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Fangyin Wei FPO

Date and Time
Monday, April 22, 2024 - 1:30pm to 3:30pm
Location
Computer Science 302
Type
FPO

Fangyin Wei will present her FPO "Learning to Edit 3D Objects and Scenes" on Monday, April 22, 2024 at 1:30 PM in CS 302

Location: CS 302

The members of Fangyin’s committee are as follows:
Examiners: Szymon Rusinkiewicz (Adviser), Thomas Funkhouser (Adviser), Jia Deng
Readers: Felix Heide, Olga Russakovsky

A copy of her thesis is available upon request.  Please email gradinfo@cs.princeton.edu if you would like a copy of the thesis.

Everyone is invited to attend her talk.

Abstract follows below:
3D editing plays a key role in many fields ranging from AR/VR, industrial and art design, to robotics. However, existing 3D editing tools either (i) demand labor-intensive manual efforts and struggle to scale to many examples, or (ii) use optimization and machine learning but produce unsatisfactory results (e.g., losing details, supporting only coarse editing, etc.). These shortcomings often arise from editing in geometric space rather than structure-aware semantic space, where the latter is the key to automatic 3D editing at scale. While learning a structure-aware space will result in significantly improved efficiency and accuracy, labeled datasets to train 3D editing models don’t exist. In this dissertation, we present novel approaches for learning to edit 3D objects and scenes in structure-aware semantic space with noisy or no supervision.

We first address how to extract the underlying structure to edit 3D objects, with a focus on editing two critical properties: semantic shape parts and articulations.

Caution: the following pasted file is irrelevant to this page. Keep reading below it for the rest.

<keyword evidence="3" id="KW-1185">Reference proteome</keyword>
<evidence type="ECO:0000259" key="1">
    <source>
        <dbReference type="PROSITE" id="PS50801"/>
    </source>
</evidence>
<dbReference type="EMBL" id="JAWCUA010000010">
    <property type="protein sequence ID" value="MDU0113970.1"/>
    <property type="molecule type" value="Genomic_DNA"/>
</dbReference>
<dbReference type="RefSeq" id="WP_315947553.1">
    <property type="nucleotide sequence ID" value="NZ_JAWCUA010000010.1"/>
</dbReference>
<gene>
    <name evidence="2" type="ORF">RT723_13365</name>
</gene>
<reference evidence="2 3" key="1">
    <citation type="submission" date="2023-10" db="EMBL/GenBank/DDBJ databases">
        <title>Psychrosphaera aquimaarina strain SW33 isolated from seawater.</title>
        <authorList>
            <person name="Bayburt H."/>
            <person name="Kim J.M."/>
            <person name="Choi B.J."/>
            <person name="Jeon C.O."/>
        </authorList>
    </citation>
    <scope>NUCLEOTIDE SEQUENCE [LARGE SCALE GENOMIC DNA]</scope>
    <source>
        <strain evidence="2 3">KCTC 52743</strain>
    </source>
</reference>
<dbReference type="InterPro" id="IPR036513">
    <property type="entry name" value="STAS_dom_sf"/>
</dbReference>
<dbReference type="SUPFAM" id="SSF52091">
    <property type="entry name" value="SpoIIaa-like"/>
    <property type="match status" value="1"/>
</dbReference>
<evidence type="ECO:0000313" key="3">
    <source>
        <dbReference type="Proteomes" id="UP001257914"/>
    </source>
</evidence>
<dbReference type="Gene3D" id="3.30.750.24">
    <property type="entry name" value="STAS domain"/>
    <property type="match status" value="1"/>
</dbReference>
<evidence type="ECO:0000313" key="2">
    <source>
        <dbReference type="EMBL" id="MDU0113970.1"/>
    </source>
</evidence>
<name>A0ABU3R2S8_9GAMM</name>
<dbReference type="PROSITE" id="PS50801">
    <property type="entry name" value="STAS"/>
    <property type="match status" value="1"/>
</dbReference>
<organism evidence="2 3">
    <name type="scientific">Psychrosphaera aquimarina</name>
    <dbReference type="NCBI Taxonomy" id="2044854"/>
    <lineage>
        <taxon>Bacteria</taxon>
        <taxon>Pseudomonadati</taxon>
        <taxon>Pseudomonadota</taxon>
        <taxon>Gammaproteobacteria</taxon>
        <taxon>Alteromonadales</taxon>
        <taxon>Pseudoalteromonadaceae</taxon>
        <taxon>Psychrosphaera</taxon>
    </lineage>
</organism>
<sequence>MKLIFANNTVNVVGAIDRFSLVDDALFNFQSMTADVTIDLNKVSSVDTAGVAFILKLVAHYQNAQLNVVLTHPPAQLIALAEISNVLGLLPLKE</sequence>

Our semantic editing method enables specific edits to an object’s semantic parameters (e.g., the pose of a person’s arm or the length of an airplane’s wing), leading to better preservation of input details and improved accuracy compared to previous work.

Next, we introduce a 3D annotation-free method that learns to model geometry, articulation, and appearance of articulated objects from color images. The model works on an entire category (as opposed to typical NeRF extensions that only overfit on a single scene) and enables various applications such as few-shot reconstruction and static object animation. It also generalizes to real-world captures.

Then, we tackle how to extract structure for scene editing. We present an automatic system that removes clutter (frequently moving objects such as clothes or chairs) from 3D scenes and inpaints the resulting holes with coherent geometry and texture. We address challenges including the lack of well-defined clutter annotations, entangled semantics and geometry, and multi-view inconsistency.

In summary, this dissertation demonstrates techniques to exploit the underlying structure of 3D data for editing. Our work opens up new research directions such as leveraging structures from other modalities (e.g., text, images) to empower 3D editing models with stronger semantic understanding.

Marcelo Orenes Vera FPO

Date and Time
Friday, May 3, 2024 - 11:00am to 1:00pm
Location
Computer Science Small Auditorium (Room 105)
Type
FPO

details forthcoming

Uma Girish FPO

Date and Time
Thursday, May 2, 2024 - 11:00am to 1:00pm
Location
Computer Science Tea Room
Type
FPO

details forthcoming

Ben Burgess FPO

Date and Time
Tuesday, May 7, 2024 - 2:15pm to 4:15pm
Location
Not yet determined.
Type
FPO

details forthcoming

Mary Hogan FPO

Date and Time
Thursday, May 9, 2024 - 1:00pm to 3:00pm
Location
Friend Center 125
Type
FPO

details forthcoming

Kritkorn Karntikoon FPO

Date and Time
Thursday, May 9, 2024 - 10:30am to 12:30pm
Location
Computer Science 402
Type
FPO

details forthcoming